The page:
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                        • #13
                          I know exactly how you feel. I had a pregnant moment once with a 10 cabinet saw. I had powered down the saw and stepped around to the other side to pick up a bunch of 2x2" chunks. I knelt down, picked up a handful and while I was still kneeling down went to put them up on the table saw so I could get a few more handfuls. Well, it was still spinning down. Someone was watching over me because the first thing to encounter the spinning blade was a chunk of wood instead of my fingers. It kicked one of the chunks so hard it removed the biggest callus I had on my hand. I was taking hydrocodiene for bronchitis at the time.

                          it don't take long to get in trouble, glad you're okay.
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                          Thank you to our families of soldiers, many of whom have given so much more then the rest of us for the Freedom we enjoy.

                          It is true, there is nothing free about freedom, don't be so quick to give it away.

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                          • #14
                            Andy, you were lucky, I had one a little closer yrs. ago. Split my Levis, and my long handled underwear, and left a faint pink scratch on my thigh. I don't want to get any closer than that.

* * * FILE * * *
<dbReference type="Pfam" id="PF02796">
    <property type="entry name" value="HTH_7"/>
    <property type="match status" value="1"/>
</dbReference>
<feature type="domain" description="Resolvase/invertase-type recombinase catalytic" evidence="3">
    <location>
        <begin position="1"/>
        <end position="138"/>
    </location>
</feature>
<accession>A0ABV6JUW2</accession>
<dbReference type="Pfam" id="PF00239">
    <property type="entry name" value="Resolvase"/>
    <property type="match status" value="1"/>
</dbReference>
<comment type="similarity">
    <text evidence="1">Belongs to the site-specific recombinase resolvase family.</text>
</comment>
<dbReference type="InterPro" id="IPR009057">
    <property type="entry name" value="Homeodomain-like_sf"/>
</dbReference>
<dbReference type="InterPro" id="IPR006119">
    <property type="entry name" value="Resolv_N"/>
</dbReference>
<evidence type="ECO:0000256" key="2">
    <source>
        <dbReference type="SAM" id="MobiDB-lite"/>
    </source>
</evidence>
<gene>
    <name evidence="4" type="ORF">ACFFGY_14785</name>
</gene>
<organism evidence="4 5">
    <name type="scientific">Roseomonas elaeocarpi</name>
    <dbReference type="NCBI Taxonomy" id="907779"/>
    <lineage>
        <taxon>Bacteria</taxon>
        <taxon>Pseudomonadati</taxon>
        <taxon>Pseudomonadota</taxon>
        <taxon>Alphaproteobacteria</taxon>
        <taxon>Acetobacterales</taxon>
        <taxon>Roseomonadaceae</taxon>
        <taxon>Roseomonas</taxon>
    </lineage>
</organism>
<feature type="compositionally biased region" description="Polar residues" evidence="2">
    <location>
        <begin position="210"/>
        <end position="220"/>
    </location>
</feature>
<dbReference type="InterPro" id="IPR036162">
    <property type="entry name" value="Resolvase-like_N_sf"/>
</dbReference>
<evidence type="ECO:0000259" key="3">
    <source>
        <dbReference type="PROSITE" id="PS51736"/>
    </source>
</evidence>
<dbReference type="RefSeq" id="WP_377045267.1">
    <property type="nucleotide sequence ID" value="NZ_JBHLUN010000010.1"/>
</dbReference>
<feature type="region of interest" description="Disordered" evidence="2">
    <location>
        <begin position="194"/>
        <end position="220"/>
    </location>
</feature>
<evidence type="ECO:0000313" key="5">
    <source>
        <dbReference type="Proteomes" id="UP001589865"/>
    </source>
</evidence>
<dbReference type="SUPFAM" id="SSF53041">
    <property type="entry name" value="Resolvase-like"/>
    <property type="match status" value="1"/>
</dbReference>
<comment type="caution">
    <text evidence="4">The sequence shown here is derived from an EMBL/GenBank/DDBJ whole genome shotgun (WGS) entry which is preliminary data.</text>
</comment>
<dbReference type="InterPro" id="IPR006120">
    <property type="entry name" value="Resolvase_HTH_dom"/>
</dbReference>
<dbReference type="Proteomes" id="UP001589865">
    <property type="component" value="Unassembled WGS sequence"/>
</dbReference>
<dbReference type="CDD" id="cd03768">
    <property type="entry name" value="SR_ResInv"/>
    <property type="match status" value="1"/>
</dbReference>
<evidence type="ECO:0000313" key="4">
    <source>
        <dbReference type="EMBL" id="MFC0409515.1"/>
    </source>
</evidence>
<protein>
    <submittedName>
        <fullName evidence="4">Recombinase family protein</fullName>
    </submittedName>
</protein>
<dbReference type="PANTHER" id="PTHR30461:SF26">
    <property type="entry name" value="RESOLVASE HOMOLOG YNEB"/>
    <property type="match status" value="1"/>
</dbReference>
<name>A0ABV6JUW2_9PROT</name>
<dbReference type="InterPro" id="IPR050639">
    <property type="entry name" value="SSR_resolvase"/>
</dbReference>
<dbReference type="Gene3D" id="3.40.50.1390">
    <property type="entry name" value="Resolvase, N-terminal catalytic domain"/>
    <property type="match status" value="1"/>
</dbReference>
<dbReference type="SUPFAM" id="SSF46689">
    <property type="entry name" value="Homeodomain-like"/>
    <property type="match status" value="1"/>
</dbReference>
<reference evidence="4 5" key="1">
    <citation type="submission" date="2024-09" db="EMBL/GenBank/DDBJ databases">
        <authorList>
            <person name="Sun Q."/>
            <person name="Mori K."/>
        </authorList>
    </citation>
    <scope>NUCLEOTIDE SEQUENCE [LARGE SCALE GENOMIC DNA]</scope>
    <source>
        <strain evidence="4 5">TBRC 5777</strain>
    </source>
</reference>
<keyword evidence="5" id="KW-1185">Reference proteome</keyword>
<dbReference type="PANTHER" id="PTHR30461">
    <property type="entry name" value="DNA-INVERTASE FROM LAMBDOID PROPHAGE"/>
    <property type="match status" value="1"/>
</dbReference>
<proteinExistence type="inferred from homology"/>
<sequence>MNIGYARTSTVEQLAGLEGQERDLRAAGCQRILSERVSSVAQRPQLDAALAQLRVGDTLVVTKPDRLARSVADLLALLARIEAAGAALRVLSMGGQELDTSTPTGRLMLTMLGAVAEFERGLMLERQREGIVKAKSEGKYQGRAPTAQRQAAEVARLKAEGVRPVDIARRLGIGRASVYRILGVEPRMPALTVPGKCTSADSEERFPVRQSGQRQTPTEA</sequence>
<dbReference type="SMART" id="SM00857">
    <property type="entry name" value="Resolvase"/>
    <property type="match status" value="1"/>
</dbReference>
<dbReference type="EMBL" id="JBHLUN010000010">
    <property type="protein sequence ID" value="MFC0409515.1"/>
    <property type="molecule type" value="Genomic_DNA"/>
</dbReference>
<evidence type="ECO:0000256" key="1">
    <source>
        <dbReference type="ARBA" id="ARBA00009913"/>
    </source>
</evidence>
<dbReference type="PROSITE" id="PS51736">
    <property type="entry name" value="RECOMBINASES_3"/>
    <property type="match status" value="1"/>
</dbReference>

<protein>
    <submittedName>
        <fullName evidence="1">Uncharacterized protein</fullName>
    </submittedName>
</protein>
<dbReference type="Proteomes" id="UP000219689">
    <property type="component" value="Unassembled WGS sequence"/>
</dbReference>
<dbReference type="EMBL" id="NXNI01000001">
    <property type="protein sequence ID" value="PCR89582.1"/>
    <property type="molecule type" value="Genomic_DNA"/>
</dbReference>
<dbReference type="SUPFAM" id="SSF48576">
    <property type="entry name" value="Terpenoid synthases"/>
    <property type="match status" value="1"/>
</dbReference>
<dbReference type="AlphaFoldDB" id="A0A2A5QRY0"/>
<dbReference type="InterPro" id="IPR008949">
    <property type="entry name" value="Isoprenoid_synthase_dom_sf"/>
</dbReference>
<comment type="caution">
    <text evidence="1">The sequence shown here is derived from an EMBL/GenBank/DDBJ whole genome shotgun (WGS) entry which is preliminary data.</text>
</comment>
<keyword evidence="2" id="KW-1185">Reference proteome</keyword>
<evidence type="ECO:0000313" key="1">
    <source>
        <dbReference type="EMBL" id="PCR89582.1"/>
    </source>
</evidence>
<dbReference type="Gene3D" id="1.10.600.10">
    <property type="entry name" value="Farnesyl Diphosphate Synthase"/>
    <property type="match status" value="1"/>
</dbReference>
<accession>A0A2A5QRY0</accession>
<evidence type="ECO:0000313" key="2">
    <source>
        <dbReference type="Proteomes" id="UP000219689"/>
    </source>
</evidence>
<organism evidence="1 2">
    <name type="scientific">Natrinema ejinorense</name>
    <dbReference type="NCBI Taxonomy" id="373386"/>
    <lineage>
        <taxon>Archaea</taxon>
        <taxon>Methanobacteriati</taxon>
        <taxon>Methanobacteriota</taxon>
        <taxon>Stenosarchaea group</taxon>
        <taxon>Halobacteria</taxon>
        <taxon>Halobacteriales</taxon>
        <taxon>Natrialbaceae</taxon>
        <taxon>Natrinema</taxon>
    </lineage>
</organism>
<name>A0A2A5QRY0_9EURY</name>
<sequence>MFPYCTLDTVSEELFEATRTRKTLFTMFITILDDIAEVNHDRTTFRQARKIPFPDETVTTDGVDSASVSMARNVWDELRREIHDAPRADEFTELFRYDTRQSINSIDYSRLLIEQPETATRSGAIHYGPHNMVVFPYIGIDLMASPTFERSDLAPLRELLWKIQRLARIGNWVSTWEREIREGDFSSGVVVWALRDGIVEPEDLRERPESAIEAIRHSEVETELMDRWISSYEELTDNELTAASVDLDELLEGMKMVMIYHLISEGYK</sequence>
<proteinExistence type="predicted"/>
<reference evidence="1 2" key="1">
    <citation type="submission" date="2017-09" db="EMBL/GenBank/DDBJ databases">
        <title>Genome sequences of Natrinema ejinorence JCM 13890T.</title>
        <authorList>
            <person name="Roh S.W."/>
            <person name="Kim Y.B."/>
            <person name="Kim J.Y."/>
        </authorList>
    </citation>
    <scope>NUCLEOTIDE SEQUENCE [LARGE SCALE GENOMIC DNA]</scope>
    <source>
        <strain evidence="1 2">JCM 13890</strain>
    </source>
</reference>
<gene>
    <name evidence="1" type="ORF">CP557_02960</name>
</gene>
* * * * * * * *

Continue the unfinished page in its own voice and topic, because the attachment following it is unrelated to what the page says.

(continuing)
James

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                            • #15
                              I needed to cut a piece of 2x4 one day to use as a backing material while drilling holes in some stainless steel piano hinge. I started the radial arm saw and laid a piece of lumber against the fence. When I reached up and grabbed hold of the handle I thought "that handle is awfully narrow". I looked and saw why...I had reached in and grabbed the blade guard instead of the handle! How I missed losing all 4 fingers that day I will never know...had to be my Guardian Angel.

                              Mister Chekov...Pucker Factor Warp Nine!! Seemed like a white-knuckled eternity waiting for the blade to spin down so I could get my hand back...not a scratch on it.